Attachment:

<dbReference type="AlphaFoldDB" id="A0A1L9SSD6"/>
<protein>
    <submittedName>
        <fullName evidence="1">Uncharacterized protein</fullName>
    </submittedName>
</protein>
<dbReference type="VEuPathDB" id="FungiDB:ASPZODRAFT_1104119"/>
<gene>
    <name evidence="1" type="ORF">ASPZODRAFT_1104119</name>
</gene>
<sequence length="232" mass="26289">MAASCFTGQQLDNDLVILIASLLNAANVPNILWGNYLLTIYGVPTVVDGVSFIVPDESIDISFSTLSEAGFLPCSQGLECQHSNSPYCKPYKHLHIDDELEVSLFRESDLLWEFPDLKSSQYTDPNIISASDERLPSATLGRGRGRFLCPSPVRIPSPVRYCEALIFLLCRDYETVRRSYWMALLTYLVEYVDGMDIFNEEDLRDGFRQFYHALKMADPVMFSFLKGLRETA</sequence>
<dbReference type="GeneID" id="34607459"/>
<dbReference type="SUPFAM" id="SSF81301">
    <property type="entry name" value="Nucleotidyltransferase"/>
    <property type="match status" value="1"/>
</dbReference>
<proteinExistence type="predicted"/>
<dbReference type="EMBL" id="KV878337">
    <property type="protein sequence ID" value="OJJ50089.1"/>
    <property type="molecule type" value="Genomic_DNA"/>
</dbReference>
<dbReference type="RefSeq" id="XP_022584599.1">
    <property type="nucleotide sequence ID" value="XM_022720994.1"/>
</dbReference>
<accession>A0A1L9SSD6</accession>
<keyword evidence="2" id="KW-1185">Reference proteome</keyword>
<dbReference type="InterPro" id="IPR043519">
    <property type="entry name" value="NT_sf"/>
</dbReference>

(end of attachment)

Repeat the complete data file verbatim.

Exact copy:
<dbReference type="AlphaFoldDB" id="A0A1L9SSD6"/>
<protein>
    <submittedName>
        <fullName evidence="1">Uncharacterized protein</fullName>
    </submittedName>
</protein>
<dbReference type="VEuPathDB" id="FungiDB:ASPZODRAFT_1104119"/>
<gene>
    <name evidence="1" type="ORF">ASPZODRAFT_1104119</name>
</gene>
<sequence length="232" mass="26289">MAASCFTGQQLDNDLVILIASLLNAANVPNILWGNYLLTIYGVPTVVDGVSFIVPDESIDISFSTLSEAGFLPCSQGLECQHSNSPYCKPYKHLHIDDELEVSLFRESDLLWEFPDLKSSQYTDPNIISASDERLPSATLGRGRGRFLCPSPVRIPSPVRYCEALIFLLCRDYETVRRSYWMALLTYLVEYVDGMDIFNEEDLRDGFRQFYHALKMADPVMFSFLKGLRETA</sequence>
<dbReference type="GeneID" id="34607459"/>
<dbReference type="SUPFAM" id="SSF81301">
    <property type="entry name" value="Nucleotidyltransferase"/>
    <property type="match status" value="1"/>
</dbReference>
<proteinExistence type="predicted"/>
<dbReference type="EMBL" id="KV878337">
    <property type="protein sequence ID" value="OJJ50089.1"/>
    <property type="molecule type" value="Genomic_DNA"/>
</dbReference>
<dbReference type="RefSeq" id="XP_022584599.1">
    <property type="nucleotide sequence ID" value="XM_022720994.1"/>
</dbReference>
<accession>A0A1L9SSD6</accession>
<keyword evidence="2" id="KW-1185">Reference proteome</keyword>
<dbReference type="InterPro" id="IPR043519">
    <property type="entry name" value="NT_sf"/>
</dbReference>